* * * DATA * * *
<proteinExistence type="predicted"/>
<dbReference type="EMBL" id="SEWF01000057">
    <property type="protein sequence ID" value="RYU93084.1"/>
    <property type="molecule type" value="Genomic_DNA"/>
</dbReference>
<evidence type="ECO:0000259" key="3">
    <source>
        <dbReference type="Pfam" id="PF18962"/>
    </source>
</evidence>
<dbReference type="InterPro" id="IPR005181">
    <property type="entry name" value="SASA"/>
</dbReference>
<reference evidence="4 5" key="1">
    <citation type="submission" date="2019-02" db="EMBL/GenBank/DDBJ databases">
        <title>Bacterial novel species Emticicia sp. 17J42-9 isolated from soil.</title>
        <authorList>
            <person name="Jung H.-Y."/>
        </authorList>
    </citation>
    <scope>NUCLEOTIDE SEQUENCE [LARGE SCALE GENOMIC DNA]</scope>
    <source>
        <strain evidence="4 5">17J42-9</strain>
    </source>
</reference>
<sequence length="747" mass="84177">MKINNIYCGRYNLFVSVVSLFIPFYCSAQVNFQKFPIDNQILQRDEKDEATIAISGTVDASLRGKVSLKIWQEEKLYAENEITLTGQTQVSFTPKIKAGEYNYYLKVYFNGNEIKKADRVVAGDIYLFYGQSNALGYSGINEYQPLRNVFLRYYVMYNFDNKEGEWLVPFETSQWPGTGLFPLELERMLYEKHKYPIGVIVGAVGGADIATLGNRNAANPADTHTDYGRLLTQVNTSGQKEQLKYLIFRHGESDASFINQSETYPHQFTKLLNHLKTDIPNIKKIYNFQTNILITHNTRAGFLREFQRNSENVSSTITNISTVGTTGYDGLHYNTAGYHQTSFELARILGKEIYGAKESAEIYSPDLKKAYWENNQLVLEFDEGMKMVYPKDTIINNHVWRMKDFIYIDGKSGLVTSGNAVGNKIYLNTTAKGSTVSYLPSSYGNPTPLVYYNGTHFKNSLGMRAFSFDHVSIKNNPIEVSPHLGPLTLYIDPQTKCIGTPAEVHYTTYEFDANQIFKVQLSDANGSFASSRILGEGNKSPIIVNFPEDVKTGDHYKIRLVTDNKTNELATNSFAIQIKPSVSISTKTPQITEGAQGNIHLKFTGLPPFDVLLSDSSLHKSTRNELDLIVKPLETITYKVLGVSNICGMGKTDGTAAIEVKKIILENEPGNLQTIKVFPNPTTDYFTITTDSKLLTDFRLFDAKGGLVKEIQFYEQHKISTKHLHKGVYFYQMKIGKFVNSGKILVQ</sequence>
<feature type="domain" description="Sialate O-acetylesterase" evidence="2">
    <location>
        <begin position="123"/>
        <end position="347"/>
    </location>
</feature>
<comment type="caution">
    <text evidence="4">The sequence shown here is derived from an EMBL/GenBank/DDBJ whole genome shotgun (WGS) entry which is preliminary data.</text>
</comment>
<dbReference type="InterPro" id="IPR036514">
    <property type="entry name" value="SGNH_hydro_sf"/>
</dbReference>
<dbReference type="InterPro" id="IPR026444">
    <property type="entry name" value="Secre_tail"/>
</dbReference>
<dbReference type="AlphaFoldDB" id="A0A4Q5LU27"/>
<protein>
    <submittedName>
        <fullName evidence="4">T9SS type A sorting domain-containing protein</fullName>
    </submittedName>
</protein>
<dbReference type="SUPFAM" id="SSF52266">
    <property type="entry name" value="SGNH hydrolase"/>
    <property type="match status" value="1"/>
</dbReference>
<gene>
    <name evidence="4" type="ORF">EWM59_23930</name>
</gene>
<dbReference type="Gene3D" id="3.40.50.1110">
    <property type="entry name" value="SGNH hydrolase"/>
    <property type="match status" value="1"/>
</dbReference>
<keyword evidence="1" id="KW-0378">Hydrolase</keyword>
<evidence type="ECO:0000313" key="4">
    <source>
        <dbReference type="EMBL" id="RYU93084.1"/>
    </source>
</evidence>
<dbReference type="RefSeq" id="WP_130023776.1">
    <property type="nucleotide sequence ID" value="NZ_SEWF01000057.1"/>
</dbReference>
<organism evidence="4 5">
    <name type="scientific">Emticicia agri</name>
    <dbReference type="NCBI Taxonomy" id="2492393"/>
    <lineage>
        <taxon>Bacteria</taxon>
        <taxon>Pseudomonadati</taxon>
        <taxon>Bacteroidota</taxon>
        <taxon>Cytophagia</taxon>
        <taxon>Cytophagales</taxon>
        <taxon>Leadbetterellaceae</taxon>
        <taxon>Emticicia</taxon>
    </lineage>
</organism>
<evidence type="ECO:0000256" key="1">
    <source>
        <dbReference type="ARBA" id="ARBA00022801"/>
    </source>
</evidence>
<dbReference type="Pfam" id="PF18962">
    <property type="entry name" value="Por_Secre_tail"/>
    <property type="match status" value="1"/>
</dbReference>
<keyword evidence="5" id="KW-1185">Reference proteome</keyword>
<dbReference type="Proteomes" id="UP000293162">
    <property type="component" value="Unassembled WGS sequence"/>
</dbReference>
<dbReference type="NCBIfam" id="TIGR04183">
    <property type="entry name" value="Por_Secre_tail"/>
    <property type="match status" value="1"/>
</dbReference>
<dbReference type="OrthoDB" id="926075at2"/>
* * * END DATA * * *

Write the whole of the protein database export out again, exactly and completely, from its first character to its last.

<proteinExistence type="predicted"/>
<dbReference type="EMBL" id="SEWF01000057">
    <property type="protein sequence ID" value="RYU93084.1"/>
    <property type="molecule type" value="Genomic_DNA"/>
</dbReference>
<evidence type="ECO:0000259" key="3">
    <source>
        <dbReference type="Pfam" id="PF18962"/>
    </source>
</evidence>
<dbReference type="InterPro" id="IPR005181">
    <property type="entry name" value="SASA"/>
</dbReference>
<reference evidence="4 5" key="1">
    <citation type="submission" date="2019-02" db="EMBL/GenBank/DDBJ databases">
        <title>Bacterial novel species Emticicia sp. 17J42-9 isolated from soil.</title>
        <authorList>
            <person name="Jung H.-Y."/>
        </authorList>
    </citation>
    <scope>NUCLEOTIDE SEQUENCE [LARGE SCALE GENOMIC DNA]</scope>
    <source>
        <strain evidence="4 5">17J42-9</strain>
    </source>
</reference>
<sequence length="747" mass="84177">MKINNIYCGRYNLFVSVVSLFIPFYCSAQVNFQKFPIDNQILQRDEKDEATIAISGTVDASLRGKVSLKIWQEEKLYAENEITLTGQTQVSFTPKIKAGEYNYYLKVYFNGNEIKKADRVVAGDIYLFYGQSNALGYSGINEYQPLRNVFLRYYVMYNFDNKEGEWLVPFETSQWPGTGLFPLELERMLYEKHKYPIGVIVGAVGGADIATLGNRNAANPADTHTDYGRLLTQVNTSGQKEQLKYLIFRHGESDASFINQSETYPHQFTKLLNHLKTDIPNIKKIYNFQTNILITHNTRAGFLREFQRNSENVSSTITNISTVGTTGYDGLHYNTAGYHQTSFELARILGKEIYGAKESAEIYSPDLKKAYWENNQLVLEFDEGMKMVYPKDTIINNHVWRMKDFIYIDGKSGLVTSGNAVGNKIYLNTTAKGSTVSYLPSSYGNPTPLVYYNGTHFKNSLGMRAFSFDHVSIKNNPIEVSPHLGPLTLYIDPQTKCIGTPAEVHYTTYEFDANQIFKVQLSDANGSFASSRILGEGNKSPIIVNFPEDVKTGDHYKIRLVTDNKTNELATNSFAIQIKPSVSISTKTPQITEGAQGNIHLKFTGLPPFDVLLSDSSLHKSTRNELDLIVKPLETITYKVLGVSNICGMGKTDGTAAIEVKKIILENEPGNLQTIKVFPNPTTDYFTITTDSKLLTDFRLFDAKGGLVKEIQFYEQHKISTKHLHKGVYFYQMKIGKFVNSGKILVQ</sequence>
<feature type="domain" description="Sialate O-acetylesterase" evidence="2">
    <location>
        <begin position="123"/>
        <end position="347"/>
    </location>
</feature>
<comment type="caution">
    <text evidence="4">The sequence shown here is derived from an EMBL/GenBank/DDBJ whole genome shotgun (WGS) entry which is preliminary data.</text>
</comment>
<dbReference type="InterPro" id="IPR036514">
    <property type="entry name" value="SGNH_hydro_sf"/>
</dbReference>
<dbReference type="InterPro" id="IPR026444">
    <property type="entry name" value="Secre_tail"/>
</dbReference>
<dbReference type="AlphaFoldDB" id="A0A4Q5LU27"/>
<protein>
    <submittedName>
        <fullName evidence="4">T9SS type A sorting domain-containing protein</fullName>
    </submittedName>
</protein>
<dbReference type="SUPFAM" id="SSF52266">
    <property type="entry name" value="SGNH hydrolase"/>
    <property type="match status" value="1"/>
</dbReference>
<gene>
    <name evidence="4" type="ORF">EWM59_23930</name>
</gene>
<dbReference type="Gene3D" id="3.40.50.1110">
    <property type="entry name" value="SGNH hydrolase"/>
    <property type="match status" value="1"/>
</dbReference>
<keyword evidence="1" id="KW-0378">Hydrolase</keyword>
<evidence type="ECO:0000313" key="4">
    <source>
        <dbReference type="EMBL" id="RYU93084.1"/>
    </source>
</evidence>
<dbReference type="RefSeq" id="WP_130023776.1">
    <property type="nucleotide sequence ID" value="NZ_SEWF01000057.1"/>
</dbReference>
<organism evidence="4 5">
    <name type="scientific">Emticicia agri</name>
    <dbReference type="NCBI Taxonomy" id="2492393"/>
    <lineage>
        <taxon>Bacteria</taxon>
        <taxon>Pseudomonadati</taxon>
        <taxon>Bacteroidota</taxon>
        <taxon>Cytophagia</taxon>
        <taxon>Cytophagales</taxon>
        <taxon>Leadbetterellaceae</taxon>
        <taxon>Emticicia</taxon>
    </lineage>
</organism>
<evidence type="ECO:0000256" key="1">
    <source>
        <dbReference type="ARBA" id="ARBA00022801"/>
    </source>
</evidence>
<dbReference type="Pfam" id="PF18962">
    <property type="entry name" value="Por_Secre_tail"/>
    <property type="match status" value="1"/>
</dbReference>
<keyword evidence="5" id="KW-1185">Reference proteome</keyword>
<dbReference type="Proteomes" id="UP000293162">
    <property type="component" value="Unassembled WGS sequence"/>
</dbReference>
<dbReference type="NCBIfam" id="TIGR04183">
    <property type="entry name" value="Por_Secre_tail"/>
    <property type="match status" value="1"/>
</dbReference>
<dbReference type="OrthoDB" id="926075at2"/>